Fighting, Dancing and Fires

Life is interesting in the field and you never quite know what is just around the corner.

Fighting broke out 10 days ago in Malakau, a small Nile River village 180km to the east of us here. It only lasted about 48 hours but may have left a couple of hundred dead. A southern SPLA (Sudan Peoples Liberation Army) unit thought they would have a crack at knocking off a northern SAF (Sudan Armed Forces) general that was not leaving the area as promised in the CPA (Comprehensive Peace Agreement). It all got a bit out of hand with tanks and mortar rounds apparently… hate it when that happens.

All quiet here in Bentiu but I now have the evacuation box safely in my tukul beside my bed and the spare landcrusier key around my neck.

At the weekend was the leaving party for Dorothy, the only other New Zealander in the area that I have met so far. She has been with ACF (Action Against Famine) and is returning home for Christmas. We all got together for a feed and then some wild music and dancing which alternated between African, French and English music until the generator ran out of gas and the power failed. The truly diehard of us kept the party going by supplementing the volume of the laptop speakers with our singing until the poor computer battery also gave up for the night.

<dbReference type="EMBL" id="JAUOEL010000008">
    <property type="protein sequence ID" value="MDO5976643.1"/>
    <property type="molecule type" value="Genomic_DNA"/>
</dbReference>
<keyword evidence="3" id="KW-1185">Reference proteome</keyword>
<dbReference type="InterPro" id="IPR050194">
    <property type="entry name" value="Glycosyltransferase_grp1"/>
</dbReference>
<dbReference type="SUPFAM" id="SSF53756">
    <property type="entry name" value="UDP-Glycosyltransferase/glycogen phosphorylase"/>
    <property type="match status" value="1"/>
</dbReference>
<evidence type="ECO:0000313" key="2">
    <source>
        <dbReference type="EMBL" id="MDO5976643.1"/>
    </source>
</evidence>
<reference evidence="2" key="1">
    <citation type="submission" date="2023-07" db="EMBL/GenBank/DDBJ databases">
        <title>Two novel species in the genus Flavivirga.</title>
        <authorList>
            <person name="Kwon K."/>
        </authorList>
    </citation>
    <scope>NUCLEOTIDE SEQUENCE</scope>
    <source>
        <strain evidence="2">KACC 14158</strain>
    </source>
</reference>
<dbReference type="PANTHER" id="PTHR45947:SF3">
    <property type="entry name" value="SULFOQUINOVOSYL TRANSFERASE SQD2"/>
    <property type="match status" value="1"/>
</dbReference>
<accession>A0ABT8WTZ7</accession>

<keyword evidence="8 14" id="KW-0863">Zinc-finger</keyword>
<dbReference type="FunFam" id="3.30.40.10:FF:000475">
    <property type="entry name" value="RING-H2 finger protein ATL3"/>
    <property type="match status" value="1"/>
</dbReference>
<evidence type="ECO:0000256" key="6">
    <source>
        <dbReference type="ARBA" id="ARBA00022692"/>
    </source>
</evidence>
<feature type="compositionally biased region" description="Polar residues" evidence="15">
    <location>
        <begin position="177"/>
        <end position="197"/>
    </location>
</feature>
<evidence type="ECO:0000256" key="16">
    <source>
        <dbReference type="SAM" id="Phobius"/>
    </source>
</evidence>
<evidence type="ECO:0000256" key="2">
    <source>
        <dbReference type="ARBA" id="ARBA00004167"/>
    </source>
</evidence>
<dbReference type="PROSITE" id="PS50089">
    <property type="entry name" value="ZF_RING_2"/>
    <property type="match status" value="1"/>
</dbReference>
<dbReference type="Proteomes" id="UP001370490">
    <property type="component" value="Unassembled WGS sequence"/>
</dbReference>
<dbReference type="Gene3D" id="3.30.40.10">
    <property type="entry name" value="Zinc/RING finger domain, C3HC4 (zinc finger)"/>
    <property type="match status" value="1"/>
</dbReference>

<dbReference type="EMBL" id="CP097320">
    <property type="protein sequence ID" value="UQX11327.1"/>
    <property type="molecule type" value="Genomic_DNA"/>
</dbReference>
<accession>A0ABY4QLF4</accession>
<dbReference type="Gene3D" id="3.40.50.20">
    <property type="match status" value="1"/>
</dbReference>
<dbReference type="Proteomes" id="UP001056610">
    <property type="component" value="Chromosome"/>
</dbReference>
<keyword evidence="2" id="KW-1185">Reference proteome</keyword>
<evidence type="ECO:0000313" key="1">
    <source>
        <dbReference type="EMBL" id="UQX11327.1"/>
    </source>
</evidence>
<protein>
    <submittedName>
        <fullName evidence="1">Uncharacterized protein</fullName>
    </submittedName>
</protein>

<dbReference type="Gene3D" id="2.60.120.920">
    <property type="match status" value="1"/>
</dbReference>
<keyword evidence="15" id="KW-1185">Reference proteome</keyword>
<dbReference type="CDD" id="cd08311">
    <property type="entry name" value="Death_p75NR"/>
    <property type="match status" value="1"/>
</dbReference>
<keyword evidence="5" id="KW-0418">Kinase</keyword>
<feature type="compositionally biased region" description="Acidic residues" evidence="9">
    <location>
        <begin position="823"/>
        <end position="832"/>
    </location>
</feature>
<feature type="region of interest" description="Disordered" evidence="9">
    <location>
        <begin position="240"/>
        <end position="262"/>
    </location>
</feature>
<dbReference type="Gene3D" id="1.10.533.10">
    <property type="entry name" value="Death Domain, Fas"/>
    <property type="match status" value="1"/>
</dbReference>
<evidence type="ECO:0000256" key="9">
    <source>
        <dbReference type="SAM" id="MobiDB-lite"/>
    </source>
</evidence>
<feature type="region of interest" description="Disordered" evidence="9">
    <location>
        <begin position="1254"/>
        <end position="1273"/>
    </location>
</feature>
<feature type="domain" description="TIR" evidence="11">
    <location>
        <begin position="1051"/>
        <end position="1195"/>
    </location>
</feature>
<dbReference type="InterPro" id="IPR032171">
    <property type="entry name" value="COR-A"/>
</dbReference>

The moral is that diesel gets added to the shopping list along side popcorn and beer for Saturday parties.

Yesterday I had just sat down to lunch, last night’s cold leftovers and a cold bottle of water fresh from the fridge, when the watchman came to find me with some animated sign actions (he speaks Nuer, I speak NZ). I jumped up, aware that late the night before I had interpreted a message as “the gate is broken again” (and spent ten minutes looking for socks to keep off the mosquito’s) instead of the actual situation, which was “there’s an unconscious half dead women and large attendant crowd gathering outside the gate”.

Today the problem was our neighbors neighbors tukuls were on fire about 200m away, with large clouds of smoke rising into hot blue sky and the horrible sound of crackling flames. I scaled the sandbag boundary wall in a single leap, and stood on top, trying and failing to raise anyone else in the area on the radio, while the wind direction and thinking about what would happen if the tukuls closest to our boundary ignited. After a very long ten minutes or so it became clear that the wind was carrying embers safely into the swamp and the flames would not spread further. Back to lunch, now warm and with ants. About ten tukuls were destroyed in all. People with nothing… now with even less.

The job of raising the main quadra loop radio aerial here at the compound and getting the clinic radio working properly have suddenly leapt to the top of the to do list.


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